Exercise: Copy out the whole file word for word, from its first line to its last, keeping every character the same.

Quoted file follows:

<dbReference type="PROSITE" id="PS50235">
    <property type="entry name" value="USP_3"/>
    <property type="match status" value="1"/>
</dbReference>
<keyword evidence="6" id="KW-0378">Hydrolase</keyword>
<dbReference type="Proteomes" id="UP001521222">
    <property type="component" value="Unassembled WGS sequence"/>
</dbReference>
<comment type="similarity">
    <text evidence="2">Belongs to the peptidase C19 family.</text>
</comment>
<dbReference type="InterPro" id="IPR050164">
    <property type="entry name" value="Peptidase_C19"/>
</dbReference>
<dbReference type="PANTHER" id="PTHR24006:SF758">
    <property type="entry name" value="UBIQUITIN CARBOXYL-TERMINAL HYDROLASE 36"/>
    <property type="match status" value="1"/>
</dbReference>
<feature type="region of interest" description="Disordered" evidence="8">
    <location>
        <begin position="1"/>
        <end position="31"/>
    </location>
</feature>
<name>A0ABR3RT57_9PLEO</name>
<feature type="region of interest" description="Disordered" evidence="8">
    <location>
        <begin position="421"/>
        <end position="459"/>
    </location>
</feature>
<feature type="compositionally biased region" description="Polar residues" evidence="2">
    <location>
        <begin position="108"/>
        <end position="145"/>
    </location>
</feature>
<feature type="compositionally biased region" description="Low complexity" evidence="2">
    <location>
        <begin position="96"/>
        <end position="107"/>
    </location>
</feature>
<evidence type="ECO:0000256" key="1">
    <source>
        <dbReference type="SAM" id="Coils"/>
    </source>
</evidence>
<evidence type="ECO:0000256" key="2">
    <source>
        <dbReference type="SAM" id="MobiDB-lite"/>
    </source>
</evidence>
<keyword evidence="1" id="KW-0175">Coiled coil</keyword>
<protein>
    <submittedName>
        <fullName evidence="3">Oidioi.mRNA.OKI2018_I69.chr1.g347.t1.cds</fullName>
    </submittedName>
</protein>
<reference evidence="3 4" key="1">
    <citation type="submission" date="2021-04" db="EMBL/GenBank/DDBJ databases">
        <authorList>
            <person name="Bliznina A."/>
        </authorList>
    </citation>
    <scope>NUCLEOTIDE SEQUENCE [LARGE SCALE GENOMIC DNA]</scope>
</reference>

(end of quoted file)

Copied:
<dbReference type="PROSITE" id="PS50235">
    <property type="entry name" value="USP_3"/>
    <property type="match status" value="1"/>
</dbReference>
<keyword evidence="6" id="KW-0378">Hydrolase</keyword>
<dbReference type="Proteomes" id="UP001521222">
    <property type="component" value="Unassembled WGS sequence"/>
</dbReference>
<comment type="similarity">
    <text evidence="2">Belongs to the peptidase C19 family.</text>
</comment>
<dbReference type="InterPro" id="IPR050164">
    <property type="entry name" value="Peptidase_C19"/>
</dbReference>
<dbReference type="PANTHER" id="PTHR24006:SF758">
    <property type="entry name" value="UBIQUITIN CARBOXYL-TERMINAL HYDROLASE 36"/>
    <property type="match status" value="1"/>
</dbReference>
<feature type="region of interest" description="Disordered" evidence="8">
    <location>
        <begin position="1"/>
        <end position="31"/>
    </location>
</feature>
<name>A0ABR3RT57_9PLEO</name>
<feature type="region of interest" description="Disordered" evidence="8">
    <location>
        <begin position="421"/>
        <end position="459"/>
    </location>
</feature>
<feature type="compositionally biased region" description="Polar residues" evidence="2">
    <location>
        <begin position="108"/>
        <end position="145"/>
    </location>
</feature>
<feature type="compositionally biased region" description="Low complexity" evidence="2">
    <location>
        <begin position="96"/>
        <end position="107"/>
    </location>
</feature>
<evidence type="ECO:0000256" key="1">
    <source>
        <dbReference type="SAM" id="Coils"/>
    </source>
</evidence>
<evidence type="ECO:0000256" key="2">
    <source>
        <dbReference type="SAM" id="MobiDB-lite"/>
    </source>
</evidence>
<keyword evidence="1" id="KW-0175">Coiled coil</keyword>
<protein>
    <submittedName>
        <fullName evidence="3">Oidioi.mRNA.OKI2018_I69.chr1.g347.t1.cds</fullName>
    </submittedName>
</protein>
<reference evidence="3 4" key="1">
    <citation type="submission" date="2021-04" db="EMBL/GenBank/DDBJ databases">
        <authorList>
            <person name="Bliznina A."/>
        </authorList>
    </citation>
    <scope>NUCLEOTIDE SEQUENCE [LARGE SCALE GENOMIC DNA]</scope>
</reference>